But Dorel chief executive Martin Schwartz said the Montreal-based maker of car seats, strollers, bicycles and home furniture pulled the plug on a deal on the eve of Tuesday’s special meeting after reviewing votes from shareholders.

“Independent shareholders have clearly expressed their confidence in Dorel’s future and the greater potential for Dorel as a public entity, » he said in a news release.

Dorel’s board of directors, with Martin Schwartz, Alan Schwartz, Jeffrey Schwartz and Jeff Segel recused, unanimously approved the deal’s termination upon the recommendation of a special committee.

The transaction required approval by two-thirds of the votes cast, and more than 50 per cent of the votes cast by non-family shareholders.

Schwartz said enhancing shareholder value remains a top priority while it stays focused on growing its brands, which include Schwinn and Mongoose bikes, Safety 1st-brand car seats and DHP Furniture.

Dorel said the move to end the go-private deal was mutual, despite the funds’ increased purchase price offer earlier this year.

It said there is no break fee applicable in this case.

Montreal-based investment firm Letko, Brosseau & Associates Inc. and San Diego’s Brandes Investment Partners LP, which together control more than 19 per cent of Dorel’s outstanding class B subordinate shares voiced their opposition to the amended offer, which was increased from the initial Nov. 2 offer of $14.50 per share.

« We believe that several minority shareholders shared our opinion, » said Letko vice-president Stephane Lebrun, during a phone interview.

« We are confident of the long-term potential of the company and we have confidence in the managers in place.”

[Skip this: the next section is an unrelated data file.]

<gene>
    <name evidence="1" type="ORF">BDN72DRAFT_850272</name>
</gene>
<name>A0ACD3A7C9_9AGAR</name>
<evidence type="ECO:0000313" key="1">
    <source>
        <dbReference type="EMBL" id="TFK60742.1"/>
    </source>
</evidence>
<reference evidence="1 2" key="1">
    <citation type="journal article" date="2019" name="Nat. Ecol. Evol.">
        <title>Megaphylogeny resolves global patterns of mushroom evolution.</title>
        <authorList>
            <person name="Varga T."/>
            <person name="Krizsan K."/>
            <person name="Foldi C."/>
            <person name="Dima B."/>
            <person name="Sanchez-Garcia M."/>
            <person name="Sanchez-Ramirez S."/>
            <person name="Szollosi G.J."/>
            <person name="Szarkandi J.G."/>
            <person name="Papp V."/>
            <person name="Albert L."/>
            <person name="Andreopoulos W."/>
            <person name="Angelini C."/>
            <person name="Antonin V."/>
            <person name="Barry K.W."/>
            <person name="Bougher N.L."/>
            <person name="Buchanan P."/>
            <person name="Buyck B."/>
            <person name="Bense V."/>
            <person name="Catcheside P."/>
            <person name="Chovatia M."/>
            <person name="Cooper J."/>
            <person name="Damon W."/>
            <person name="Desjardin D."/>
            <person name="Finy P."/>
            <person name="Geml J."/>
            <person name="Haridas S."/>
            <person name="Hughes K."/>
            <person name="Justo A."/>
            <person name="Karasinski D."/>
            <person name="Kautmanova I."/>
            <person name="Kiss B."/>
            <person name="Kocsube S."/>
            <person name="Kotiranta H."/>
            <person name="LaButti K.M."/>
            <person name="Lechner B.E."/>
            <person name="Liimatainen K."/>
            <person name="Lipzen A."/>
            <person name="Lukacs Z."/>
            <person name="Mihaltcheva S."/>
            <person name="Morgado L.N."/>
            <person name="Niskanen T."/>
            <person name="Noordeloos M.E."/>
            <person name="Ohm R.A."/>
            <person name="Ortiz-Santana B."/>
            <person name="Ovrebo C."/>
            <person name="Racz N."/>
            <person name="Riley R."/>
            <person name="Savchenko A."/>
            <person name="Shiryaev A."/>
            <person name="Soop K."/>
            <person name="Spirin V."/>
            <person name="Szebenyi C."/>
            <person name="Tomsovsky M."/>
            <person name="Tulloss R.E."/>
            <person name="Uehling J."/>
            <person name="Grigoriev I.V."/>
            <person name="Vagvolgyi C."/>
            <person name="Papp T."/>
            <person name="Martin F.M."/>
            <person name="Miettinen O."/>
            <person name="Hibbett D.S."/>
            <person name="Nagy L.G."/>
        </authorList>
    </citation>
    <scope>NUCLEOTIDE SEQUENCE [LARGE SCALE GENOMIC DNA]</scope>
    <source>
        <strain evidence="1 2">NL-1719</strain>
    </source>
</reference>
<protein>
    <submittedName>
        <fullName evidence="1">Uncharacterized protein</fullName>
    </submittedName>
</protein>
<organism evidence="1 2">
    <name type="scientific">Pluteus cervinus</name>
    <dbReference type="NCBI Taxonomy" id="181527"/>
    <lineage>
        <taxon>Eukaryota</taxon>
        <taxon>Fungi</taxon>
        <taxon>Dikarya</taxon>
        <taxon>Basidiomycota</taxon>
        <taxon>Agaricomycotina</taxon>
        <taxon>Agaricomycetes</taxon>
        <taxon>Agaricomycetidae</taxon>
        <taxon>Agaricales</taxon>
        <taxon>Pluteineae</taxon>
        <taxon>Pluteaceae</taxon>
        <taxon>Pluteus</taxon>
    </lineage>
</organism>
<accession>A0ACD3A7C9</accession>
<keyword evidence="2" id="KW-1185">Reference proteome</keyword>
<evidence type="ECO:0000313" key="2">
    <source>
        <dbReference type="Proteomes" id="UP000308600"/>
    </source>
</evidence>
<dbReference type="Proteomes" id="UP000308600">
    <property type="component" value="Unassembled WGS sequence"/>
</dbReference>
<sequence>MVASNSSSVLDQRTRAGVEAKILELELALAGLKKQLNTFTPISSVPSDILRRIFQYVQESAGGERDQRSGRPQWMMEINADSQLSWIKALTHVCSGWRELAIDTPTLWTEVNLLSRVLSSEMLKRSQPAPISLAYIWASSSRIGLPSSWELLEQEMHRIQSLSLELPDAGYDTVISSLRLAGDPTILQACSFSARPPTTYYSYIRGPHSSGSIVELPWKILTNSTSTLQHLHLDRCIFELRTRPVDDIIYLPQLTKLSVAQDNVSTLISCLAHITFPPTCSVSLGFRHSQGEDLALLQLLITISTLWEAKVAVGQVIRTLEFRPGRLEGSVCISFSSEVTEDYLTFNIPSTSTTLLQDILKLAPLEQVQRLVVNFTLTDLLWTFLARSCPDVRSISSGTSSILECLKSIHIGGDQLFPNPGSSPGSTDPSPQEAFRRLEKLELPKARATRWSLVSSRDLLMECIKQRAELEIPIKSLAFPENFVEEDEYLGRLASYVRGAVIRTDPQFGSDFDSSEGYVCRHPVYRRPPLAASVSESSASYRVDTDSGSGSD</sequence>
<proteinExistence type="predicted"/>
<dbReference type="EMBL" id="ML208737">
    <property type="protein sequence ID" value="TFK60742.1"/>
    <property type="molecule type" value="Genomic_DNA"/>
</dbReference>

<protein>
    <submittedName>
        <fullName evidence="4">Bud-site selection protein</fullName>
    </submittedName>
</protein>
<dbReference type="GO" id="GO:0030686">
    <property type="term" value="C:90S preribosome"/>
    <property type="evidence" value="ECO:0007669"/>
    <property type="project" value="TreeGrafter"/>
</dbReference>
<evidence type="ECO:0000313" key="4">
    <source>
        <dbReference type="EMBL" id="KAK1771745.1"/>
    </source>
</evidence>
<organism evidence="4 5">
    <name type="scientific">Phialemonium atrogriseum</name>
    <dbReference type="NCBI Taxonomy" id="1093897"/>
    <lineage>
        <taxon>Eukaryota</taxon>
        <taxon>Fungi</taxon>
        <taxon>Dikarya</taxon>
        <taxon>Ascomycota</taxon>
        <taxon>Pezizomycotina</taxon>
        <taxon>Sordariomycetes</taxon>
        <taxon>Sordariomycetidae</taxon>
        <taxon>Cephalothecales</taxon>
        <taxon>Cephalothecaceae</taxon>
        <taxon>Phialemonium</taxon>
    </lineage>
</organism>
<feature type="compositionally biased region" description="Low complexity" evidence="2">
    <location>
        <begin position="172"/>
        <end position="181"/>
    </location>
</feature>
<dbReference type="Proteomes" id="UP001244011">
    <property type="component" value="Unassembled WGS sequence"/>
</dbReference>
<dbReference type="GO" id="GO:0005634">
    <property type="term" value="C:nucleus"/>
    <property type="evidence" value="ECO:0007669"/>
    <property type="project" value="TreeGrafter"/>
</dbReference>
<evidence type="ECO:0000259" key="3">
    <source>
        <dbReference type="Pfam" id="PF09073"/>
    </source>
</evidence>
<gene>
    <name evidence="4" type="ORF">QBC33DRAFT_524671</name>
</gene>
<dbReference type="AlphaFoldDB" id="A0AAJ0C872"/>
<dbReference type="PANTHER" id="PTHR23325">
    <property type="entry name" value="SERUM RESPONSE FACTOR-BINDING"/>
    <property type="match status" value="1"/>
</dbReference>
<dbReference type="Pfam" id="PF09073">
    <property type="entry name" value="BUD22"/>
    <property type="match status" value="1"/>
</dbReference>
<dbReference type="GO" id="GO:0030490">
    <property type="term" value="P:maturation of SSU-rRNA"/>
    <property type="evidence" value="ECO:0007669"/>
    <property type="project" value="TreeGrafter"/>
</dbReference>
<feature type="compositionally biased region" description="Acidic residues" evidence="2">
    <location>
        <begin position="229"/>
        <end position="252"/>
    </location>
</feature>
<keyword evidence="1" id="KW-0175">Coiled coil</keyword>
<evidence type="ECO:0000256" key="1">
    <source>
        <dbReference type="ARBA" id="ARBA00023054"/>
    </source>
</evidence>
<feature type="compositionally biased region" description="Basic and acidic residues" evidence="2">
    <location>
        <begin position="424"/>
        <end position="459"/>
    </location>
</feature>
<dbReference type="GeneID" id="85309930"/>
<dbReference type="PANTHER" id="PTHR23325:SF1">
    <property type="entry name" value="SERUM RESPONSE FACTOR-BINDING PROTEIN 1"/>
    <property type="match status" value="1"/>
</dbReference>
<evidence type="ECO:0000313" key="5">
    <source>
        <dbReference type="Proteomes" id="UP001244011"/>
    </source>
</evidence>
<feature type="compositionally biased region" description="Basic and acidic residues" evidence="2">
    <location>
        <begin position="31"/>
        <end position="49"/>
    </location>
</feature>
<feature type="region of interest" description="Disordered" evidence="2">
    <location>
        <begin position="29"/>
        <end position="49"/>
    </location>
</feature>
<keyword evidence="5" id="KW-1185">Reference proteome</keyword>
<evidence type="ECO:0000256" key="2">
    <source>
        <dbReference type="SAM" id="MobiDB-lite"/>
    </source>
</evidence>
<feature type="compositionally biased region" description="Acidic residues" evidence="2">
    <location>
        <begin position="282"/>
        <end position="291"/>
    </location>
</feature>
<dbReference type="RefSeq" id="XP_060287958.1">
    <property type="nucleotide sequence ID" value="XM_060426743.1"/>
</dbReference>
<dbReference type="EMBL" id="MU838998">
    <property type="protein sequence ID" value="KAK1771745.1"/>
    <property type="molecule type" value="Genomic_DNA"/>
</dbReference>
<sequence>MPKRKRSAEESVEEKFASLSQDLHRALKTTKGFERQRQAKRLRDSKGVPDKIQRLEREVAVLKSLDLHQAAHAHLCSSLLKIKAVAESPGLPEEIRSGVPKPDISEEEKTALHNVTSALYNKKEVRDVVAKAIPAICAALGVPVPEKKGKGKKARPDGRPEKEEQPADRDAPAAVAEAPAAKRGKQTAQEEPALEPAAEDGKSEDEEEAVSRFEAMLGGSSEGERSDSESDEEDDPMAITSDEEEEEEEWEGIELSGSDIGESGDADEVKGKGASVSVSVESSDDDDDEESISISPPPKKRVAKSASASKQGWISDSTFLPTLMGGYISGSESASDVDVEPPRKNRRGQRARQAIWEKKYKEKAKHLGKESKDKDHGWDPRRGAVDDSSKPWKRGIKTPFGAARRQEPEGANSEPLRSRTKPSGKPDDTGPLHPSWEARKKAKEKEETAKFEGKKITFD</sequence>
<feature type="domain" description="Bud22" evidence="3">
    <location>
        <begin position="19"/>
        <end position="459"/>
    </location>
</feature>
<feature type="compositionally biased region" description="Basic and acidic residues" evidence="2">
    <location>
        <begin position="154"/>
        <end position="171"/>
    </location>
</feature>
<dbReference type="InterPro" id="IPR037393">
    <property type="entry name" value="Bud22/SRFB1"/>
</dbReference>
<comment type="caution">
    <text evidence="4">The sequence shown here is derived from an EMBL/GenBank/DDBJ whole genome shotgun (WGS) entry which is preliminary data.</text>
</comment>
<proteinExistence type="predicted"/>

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Pandemic funds helping Montreal businesses build for a better tomorrow

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Many entrepreneurs have had to tap into government loans during the pandemic, at first just to survive, but now some are using the money to better prepare their businesses for the post-COVID future.

One of those businesses is Del Friscos, a popular family restaurant in Dollard-des-Ormeaux that, like many Montreal-area restaurants, has had to adapt from a sit-down establishment to one that takes orders online for takeout or delivery.

“It was hard going from totally in-house seating,” said Del Friscos co-owner Terry Konstas. “We didn’t have an in-house delivery system, which we quickly added. There were so many of our employees that were laid off that wanted to work so we adapted to a delivery system and added platforms like Uber and DoorDash.”

Helping them through the transition were emergency grants and low-interest loans from the federal and provincial governments, some of which are directly administered by PME MTL, a non-profit business-development organization established to assist the island’s small and medium-sized businesses.